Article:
Distributive Principles of Criminal Law : Who Should be Punished How Much?
The rules governing who will be punished and how much determine a society's success in two of its most fundamental functions: doing justice and protecting citizens from crime. Drawing from the existing theoretical literature and adding to it recent insights from the social sciences, Paul Robinson describes the nature of the practical challenge in setting rational punishment principles, how past efforts have failed, and the alternatives that have been tried. He ultimately proposes a principle for distributing criminal liability and punishment that will be most likely to do justice and control crime. Paul Robinson, is one of the world's leading criminal law experts. He has been writing about criminal liability and punishment issues for three decades, and has published dozens of influential articles in the best scholarly journals. This long-awaited volume is a brilliant synthesis of social science research and legal reasoning that brings together three decades of work in a compelling line of argument that addresses all of the important issues in assessing liability and punishment.
- Hardback | 288 pages
- 158 x 236 x 26mm | 539.77g
- 25 Sep 2008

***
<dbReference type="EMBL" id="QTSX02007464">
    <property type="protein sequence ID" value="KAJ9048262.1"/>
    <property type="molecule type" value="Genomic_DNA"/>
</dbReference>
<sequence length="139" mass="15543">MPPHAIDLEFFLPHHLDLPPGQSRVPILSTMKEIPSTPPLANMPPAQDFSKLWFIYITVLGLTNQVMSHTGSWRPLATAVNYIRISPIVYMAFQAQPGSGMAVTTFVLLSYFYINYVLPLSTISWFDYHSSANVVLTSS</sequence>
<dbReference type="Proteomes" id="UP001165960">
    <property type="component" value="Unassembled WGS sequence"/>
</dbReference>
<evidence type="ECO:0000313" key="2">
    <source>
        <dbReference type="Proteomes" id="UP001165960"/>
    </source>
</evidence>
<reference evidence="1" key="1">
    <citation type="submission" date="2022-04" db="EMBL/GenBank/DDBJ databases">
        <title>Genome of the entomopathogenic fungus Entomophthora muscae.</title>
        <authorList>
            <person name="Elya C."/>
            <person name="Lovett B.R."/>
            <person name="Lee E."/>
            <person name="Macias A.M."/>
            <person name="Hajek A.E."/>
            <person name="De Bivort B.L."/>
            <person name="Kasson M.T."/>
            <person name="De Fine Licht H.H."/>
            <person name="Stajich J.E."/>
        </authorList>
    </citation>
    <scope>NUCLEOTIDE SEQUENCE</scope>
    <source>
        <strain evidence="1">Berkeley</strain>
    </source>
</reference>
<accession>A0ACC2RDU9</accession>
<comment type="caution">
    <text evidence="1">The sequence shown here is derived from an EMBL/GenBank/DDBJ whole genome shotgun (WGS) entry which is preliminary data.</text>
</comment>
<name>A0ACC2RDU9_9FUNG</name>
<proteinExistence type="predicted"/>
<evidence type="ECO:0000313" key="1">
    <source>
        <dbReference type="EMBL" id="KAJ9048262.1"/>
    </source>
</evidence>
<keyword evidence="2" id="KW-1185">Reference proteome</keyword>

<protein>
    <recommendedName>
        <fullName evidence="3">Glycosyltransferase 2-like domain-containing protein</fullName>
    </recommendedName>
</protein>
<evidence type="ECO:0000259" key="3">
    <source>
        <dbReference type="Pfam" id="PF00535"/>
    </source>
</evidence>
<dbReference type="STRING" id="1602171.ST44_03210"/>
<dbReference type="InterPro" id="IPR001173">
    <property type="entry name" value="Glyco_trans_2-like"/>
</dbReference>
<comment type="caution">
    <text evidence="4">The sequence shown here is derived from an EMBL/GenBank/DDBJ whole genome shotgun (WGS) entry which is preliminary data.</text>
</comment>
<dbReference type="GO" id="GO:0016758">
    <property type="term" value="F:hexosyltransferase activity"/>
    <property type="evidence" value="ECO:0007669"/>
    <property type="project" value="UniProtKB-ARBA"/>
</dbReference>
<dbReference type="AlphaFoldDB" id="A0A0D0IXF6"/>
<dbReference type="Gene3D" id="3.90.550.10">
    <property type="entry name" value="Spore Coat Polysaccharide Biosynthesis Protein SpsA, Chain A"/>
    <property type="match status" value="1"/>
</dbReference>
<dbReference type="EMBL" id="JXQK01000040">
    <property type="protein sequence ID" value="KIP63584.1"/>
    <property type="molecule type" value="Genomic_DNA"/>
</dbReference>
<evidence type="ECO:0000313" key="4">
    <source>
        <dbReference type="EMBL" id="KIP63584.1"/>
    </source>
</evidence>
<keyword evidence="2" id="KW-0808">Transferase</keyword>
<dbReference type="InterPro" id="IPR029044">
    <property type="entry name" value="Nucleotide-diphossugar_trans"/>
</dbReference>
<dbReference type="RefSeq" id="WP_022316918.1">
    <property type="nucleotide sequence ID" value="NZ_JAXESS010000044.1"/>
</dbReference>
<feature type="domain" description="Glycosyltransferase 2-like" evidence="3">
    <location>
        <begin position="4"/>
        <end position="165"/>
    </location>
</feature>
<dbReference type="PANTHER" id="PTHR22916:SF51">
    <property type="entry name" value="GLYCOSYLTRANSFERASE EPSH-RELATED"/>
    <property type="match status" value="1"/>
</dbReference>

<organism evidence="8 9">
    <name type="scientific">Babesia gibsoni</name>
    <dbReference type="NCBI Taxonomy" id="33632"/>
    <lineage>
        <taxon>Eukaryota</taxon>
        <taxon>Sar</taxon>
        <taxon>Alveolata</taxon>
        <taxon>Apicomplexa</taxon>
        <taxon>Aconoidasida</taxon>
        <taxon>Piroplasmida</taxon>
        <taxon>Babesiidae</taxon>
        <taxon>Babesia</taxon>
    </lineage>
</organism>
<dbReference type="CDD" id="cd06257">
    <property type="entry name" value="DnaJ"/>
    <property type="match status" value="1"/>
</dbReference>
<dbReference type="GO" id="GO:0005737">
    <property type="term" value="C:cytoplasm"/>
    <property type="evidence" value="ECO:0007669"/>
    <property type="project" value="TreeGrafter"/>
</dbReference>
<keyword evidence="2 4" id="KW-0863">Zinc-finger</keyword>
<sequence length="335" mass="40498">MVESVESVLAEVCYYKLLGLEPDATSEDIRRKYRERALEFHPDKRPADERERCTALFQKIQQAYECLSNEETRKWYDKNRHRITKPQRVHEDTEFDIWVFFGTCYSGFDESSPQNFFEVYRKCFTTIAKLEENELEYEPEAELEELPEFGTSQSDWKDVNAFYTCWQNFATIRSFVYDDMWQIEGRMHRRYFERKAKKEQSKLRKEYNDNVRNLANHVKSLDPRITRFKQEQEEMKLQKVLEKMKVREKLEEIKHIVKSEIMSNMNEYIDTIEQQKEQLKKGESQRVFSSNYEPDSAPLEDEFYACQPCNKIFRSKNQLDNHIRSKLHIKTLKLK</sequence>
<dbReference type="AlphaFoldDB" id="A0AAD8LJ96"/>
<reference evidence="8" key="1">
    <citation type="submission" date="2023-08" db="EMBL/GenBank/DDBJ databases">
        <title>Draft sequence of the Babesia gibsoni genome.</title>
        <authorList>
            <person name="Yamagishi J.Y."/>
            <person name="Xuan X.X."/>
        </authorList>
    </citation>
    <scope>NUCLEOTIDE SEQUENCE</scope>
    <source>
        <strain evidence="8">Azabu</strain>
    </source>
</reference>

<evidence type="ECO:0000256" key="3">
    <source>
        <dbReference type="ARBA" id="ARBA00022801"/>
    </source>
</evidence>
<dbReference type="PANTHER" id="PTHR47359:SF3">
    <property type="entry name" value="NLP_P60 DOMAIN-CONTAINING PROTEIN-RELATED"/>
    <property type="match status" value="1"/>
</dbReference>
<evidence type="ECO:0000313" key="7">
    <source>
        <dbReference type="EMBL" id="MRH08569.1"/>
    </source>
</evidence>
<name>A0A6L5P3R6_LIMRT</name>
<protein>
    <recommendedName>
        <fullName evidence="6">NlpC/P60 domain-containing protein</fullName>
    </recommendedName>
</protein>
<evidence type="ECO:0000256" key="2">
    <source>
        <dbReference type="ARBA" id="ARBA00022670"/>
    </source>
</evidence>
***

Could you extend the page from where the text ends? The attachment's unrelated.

- Oxford University Press
- Oxford, United Kingdom
Table of contents
Chapter 1. Distributing Criminal Liability and Punishment ; Chapter 2. The Need for an Articulated Distributive Principle ; Chapter 3. Does Criminal Law Deter? ; Chapter 4. Deterrence as a Distributive Principle ; Chapter 5. Rehabilitation ; Chapter 6. Incapacitation of the Dangerous ; Chapter 7. Competing Conceptions of Desert: Vengeful, Deontological, and Empirical ; Chapter 8. The Utility of Desert ; Chapter 9. Restorative Justice ; Chapter 10.The Strengths & Weaknesses of Alterative Distributive Principles ; Chapter 11.Hybrid Distributive Principles ; Chapter 12. A Practical Theory of Justice: Proposal for a Hybrid Distributive Principle Centered on Empirical Desert ; Index
About Paul H. Robinson
Paul H. Robinson, the Colin S. Diver Professor of Law at the University of Pennsylvania, is one of the world's leading experts on criminal law. Holding law degrees from U.C.L.A., Harvard, and Cambridge, he served as a federal prosecutor, as counsel for the U.S. Senate Subcommittee on Criminal Law, and as one of the original commissioners of the U.S. Sentencing Commission, where he was the lone dissenter to promulgation of what are the current federal sentencing guidelines. Among his dozen books are the standard lawyer's reference book on criminal law defenses, an internationally known Oxford monograph on criminal law theory, a highly-regarded criminal law treatise, a popular innovative case studies course book, and a ground-breaking empirical study of the conflict between criminal law rules and lay intuitions of justice. He also has published scholarly articles in nearly ever top law review. Robinson, who has given scholarly lectures and assisted in criminal code reform throughout the world, led two recent criminal code reform projects in the United States and, under United Nations sponsorship, directed the effort in producing the first Islamic criminal code to use a modern code format.